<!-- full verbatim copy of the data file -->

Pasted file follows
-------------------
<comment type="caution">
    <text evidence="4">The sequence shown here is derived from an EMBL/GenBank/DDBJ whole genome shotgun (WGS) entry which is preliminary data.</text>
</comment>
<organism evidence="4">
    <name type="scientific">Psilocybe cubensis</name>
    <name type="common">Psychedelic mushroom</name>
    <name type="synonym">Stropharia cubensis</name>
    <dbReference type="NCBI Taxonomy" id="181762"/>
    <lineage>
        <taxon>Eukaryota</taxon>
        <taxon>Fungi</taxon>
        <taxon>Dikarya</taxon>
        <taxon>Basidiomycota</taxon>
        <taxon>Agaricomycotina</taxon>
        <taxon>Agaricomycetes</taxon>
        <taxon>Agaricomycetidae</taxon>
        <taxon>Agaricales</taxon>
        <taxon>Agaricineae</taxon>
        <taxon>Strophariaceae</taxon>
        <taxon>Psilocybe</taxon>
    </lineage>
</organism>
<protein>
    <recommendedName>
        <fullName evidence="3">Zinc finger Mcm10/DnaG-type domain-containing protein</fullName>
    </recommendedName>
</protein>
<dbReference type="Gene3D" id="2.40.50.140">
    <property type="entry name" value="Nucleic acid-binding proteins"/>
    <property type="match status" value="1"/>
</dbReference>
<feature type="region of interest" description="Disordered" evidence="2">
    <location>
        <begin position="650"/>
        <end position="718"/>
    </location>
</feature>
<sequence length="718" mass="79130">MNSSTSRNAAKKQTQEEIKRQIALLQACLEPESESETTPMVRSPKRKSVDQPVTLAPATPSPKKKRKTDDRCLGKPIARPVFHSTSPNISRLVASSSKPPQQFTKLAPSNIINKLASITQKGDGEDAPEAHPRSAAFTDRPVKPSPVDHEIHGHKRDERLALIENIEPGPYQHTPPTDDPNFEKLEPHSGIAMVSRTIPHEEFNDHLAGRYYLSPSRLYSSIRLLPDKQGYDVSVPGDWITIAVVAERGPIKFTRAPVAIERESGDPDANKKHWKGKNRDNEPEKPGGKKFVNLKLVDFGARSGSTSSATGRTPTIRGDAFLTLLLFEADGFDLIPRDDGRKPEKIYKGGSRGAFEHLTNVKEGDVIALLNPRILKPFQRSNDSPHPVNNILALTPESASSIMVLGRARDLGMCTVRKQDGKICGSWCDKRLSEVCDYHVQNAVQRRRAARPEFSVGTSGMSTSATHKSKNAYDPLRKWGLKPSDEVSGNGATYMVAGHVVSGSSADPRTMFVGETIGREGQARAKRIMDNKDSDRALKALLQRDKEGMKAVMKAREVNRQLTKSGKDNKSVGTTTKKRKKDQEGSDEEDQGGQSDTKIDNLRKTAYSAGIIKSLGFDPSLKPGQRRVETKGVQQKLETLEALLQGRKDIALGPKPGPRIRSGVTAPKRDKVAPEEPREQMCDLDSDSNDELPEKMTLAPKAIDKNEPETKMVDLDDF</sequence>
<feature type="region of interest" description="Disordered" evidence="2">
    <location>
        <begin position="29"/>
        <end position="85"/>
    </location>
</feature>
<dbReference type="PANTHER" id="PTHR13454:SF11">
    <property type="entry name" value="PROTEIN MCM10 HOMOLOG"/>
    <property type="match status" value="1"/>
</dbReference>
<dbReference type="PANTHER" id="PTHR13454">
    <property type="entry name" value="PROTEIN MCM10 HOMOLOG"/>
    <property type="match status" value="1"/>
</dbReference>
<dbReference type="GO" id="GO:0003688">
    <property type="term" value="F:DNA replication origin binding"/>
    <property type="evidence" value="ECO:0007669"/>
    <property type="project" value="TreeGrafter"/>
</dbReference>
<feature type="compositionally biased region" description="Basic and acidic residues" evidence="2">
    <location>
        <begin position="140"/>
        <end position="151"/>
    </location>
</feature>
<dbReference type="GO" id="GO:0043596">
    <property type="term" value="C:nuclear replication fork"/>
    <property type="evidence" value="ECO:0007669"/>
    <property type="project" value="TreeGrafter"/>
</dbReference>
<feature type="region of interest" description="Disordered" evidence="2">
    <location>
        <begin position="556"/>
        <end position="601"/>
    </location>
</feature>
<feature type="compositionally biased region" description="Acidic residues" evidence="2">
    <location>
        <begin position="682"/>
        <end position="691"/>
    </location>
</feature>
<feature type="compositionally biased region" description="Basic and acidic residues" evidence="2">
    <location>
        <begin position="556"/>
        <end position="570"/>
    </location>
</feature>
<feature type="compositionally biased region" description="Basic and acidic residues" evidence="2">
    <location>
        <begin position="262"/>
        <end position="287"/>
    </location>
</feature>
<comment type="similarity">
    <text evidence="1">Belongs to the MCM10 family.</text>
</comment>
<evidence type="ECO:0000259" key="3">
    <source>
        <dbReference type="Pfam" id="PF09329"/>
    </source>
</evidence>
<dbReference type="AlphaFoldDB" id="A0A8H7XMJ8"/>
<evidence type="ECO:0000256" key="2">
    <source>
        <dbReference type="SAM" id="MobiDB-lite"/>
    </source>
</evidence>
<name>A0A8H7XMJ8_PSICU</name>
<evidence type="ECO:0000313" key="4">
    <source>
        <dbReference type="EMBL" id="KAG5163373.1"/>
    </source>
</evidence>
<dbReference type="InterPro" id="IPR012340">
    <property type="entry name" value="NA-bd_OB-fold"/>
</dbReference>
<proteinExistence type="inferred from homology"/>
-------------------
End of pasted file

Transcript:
<comment type="caution">
    <text evidence="4">The sequence shown here is derived from an EMBL/GenBank/DDBJ whole genome shotgun (WGS) entry which is preliminary data.</text>
</comment>
<organism evidence="4">
    <name type="scientific">Psilocybe cubensis</name>
    <name type="common">Psychedelic mushroom</name>
    <name type="synonym">Stropharia cubensis</name>
    <dbReference type="NCBI Taxonomy" id="181762"/>
    <lineage>
        <taxon>Eukaryota</taxon>
        <taxon>Fungi</taxon>
        <taxon>Dikarya</taxon>
        <taxon>Basidiomycota</taxon>
        <taxon>Agaricomycotina</taxon>
        <taxon>Agaricomycetes</taxon>
        <taxon>Agaricomycetidae</taxon>
        <taxon>Agaricales</taxon>
        <taxon>Agaricineae</taxon>
        <taxon>Strophariaceae</taxon>
        <taxon>Psilocybe</taxon>
    </lineage>
</organism>
<protein>
    <recommendedName>
        <fullName evidence="3">Zinc finger Mcm10/DnaG-type domain-containing protein</fullName>
    </recommendedName>
</protein>
<dbReference type="Gene3D" id="2.40.50.140">
    <property type="entry name" value="Nucleic acid-binding proteins"/>
    <property type="match status" value="1"/>
</dbReference>
<feature type="region of interest" description="Disordered" evidence="2">
    <location>
        <begin position="650"/>
        <end position="718"/>
    </location>
</feature>
<sequence length="718" mass="79130">MNSSTSRNAAKKQTQEEIKRQIALLQACLEPESESETTPMVRSPKRKSVDQPVTLAPATPSPKKKRKTDDRCLGKPIARPVFHSTSPNISRLVASSSKPPQQFTKLAPSNIINKLASITQKGDGEDAPEAHPRSAAFTDRPVKPSPVDHEIHGHKRDERLALIENIEPGPYQHTPPTDDPNFEKLEPHSGIAMVSRTIPHEEFNDHLAGRYYLSPSRLYSSIRLLPDKQGYDVSVPGDWITIAVVAERGPIKFTRAPVAIERESGDPDANKKHWKGKNRDNEPEKPGGKKFVNLKLVDFGARSGSTSSATGRTPTIRGDAFLTLLLFEADGFDLIPRDDGRKPEKIYKGGSRGAFEHLTNVKEGDVIALLNPRILKPFQRSNDSPHPVNNILALTPESASSIMVLGRARDLGMCTVRKQDGKICGSWCDKRLSEVCDYHVQNAVQRRRAARPEFSVGTSGMSTSATHKSKNAYDPLRKWGLKPSDEVSGNGATYMVAGHVVSGSSADPRTMFVGETIGREGQARAKRIMDNKDSDRALKALLQRDKEGMKAVMKAREVNRQLTKSGKDNKSVGTTTKKRKKDQEGSDEEDQGGQSDTKIDNLRKTAYSAGIIKSLGFDPSLKPGQRRVETKGVQQKLETLEALLQGRKDIALGPKPGPRIRSGVTAPKRDKVAPEEPREQMCDLDSDSNDELPEKMTLAPKAIDKNEPETKMVDLDDF</sequence>
<feature type="region of interest" description="Disordered" evidence="2">
    <location>
        <begin position="29"/>
        <end position="85"/>
    </location>
</feature>
<dbReference type="PANTHER" id="PTHR13454:SF11">
    <property type="entry name" value="PROTEIN MCM10 HOMOLOG"/>
    <property type="match status" value="1"/>
</dbReference>
<dbReference type="PANTHER" id="PTHR13454">
    <property type="entry name" value="PROTEIN MCM10 HOMOLOG"/>
    <property type="match status" value="1"/>
</dbReference>
<dbReference type="GO" id="GO:0003688">
    <property type="term" value="F:DNA replication origin binding"/>
    <property type="evidence" value="ECO:0007669"/>
    <property type="project" value="TreeGrafter"/>
</dbReference>
<feature type="compositionally biased region" description="Basic and acidic residues" evidence="2">
    <location>
        <begin position="140"/>
        <end position="151"/>
    </location>
</feature>
<dbReference type="GO" id="GO:0043596">
    <property type="term" value="C:nuclear replication fork"/>
    <property type="evidence" value="ECO:0007669"/>
    <property type="project" value="TreeGrafter"/>
</dbReference>
<feature type="region of interest" description="Disordered" evidence="2">
    <location>
        <begin position="556"/>
        <end position="601"/>
    </location>
</feature>
<feature type="compositionally biased region" description="Acidic residues" evidence="2">
    <location>
        <begin position="682"/>
        <end position="691"/>
    </location>
</feature>
<feature type="compositionally biased region" description="Basic and acidic residues" evidence="2">
    <location>
        <begin position="556"/>
        <end position="570"/>
    </location>
</feature>
<feature type="compositionally biased region" description="Basic and acidic residues" evidence="2">
    <location>
        <begin position="262"/>
        <end position="287"/>
    </location>
</feature>
<comment type="similarity">
    <text evidence="1">Belongs to the MCM10 family.</text>
</comment>
<evidence type="ECO:0000259" key="3">
    <source>
        <dbReference type="Pfam" id="PF09329"/>
    </source>
</evidence>
<dbReference type="AlphaFoldDB" id="A0A8H7XMJ8"/>
<evidence type="ECO:0000256" key="2">
    <source>
        <dbReference type="SAM" id="MobiDB-lite"/>
    </source>
</evidence>
<name>A0A8H7XMJ8_PSICU</name>
<evidence type="ECO:0000313" key="4">
    <source>
        <dbReference type="EMBL" id="KAG5163373.1"/>
    </source>
</evidence>
<dbReference type="InterPro" id="IPR012340">
    <property type="entry name" value="NA-bd_OB-fold"/>
</dbReference>
<proteinExistence type="inferred from homology"/>